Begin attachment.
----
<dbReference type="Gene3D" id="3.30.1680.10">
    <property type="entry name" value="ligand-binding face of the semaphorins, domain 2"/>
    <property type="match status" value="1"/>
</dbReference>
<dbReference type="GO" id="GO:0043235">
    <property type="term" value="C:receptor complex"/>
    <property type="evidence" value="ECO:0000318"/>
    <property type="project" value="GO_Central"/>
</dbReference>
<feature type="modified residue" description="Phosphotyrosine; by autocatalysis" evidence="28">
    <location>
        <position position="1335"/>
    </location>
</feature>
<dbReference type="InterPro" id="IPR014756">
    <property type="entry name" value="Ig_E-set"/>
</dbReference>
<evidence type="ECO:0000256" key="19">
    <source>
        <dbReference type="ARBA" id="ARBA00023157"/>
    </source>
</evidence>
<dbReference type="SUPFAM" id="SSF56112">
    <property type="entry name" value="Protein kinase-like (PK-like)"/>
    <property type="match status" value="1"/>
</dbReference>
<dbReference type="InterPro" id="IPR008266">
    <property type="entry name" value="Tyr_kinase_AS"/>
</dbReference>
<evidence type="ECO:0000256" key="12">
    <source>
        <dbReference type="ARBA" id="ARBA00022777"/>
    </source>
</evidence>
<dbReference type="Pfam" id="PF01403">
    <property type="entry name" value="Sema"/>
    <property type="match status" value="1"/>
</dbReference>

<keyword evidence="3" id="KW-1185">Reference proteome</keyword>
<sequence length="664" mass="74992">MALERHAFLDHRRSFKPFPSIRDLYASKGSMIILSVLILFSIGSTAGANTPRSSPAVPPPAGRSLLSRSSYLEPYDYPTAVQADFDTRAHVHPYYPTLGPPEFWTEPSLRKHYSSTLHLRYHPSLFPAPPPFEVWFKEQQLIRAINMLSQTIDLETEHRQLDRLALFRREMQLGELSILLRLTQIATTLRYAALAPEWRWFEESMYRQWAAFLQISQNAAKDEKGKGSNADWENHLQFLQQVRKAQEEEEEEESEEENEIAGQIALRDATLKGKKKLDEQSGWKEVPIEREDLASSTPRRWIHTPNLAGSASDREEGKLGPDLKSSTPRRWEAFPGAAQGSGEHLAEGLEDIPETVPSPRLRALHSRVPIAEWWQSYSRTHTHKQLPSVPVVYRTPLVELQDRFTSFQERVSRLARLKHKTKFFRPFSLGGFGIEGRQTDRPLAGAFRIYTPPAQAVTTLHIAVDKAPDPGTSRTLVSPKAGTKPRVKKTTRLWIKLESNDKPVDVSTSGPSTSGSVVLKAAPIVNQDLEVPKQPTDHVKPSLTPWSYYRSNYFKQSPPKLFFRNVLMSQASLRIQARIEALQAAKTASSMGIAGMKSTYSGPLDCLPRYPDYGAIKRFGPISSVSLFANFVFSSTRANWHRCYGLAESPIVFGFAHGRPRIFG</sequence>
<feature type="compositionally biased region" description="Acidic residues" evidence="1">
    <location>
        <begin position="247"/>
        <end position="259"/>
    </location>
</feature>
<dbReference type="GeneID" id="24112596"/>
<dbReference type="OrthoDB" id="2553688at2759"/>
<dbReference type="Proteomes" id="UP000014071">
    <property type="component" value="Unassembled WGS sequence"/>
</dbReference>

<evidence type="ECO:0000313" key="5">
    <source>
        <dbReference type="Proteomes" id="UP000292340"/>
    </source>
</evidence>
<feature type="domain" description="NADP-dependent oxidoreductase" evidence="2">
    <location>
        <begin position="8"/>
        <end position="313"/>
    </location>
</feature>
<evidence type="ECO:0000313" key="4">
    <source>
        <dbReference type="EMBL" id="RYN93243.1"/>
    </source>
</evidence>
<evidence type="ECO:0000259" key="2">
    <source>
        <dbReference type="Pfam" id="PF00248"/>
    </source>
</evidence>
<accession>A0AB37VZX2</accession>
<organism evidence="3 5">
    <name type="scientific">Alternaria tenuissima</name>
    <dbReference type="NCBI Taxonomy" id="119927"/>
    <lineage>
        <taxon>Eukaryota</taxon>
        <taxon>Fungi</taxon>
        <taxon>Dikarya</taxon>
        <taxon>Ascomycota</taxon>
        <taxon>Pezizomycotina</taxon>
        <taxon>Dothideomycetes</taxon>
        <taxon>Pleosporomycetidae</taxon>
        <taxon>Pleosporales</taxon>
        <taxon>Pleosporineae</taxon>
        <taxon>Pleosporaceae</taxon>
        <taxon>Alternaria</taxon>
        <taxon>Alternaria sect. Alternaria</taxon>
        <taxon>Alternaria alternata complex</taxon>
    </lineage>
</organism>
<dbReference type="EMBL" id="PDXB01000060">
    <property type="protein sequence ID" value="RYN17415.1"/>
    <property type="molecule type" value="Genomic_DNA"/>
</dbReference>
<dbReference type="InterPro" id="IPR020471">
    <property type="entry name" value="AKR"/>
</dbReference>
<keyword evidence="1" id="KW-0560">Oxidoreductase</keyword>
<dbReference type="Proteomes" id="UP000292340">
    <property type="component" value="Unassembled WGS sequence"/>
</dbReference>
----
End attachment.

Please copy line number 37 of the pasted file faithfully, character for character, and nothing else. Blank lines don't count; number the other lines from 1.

    <property type="match status" value="1"/>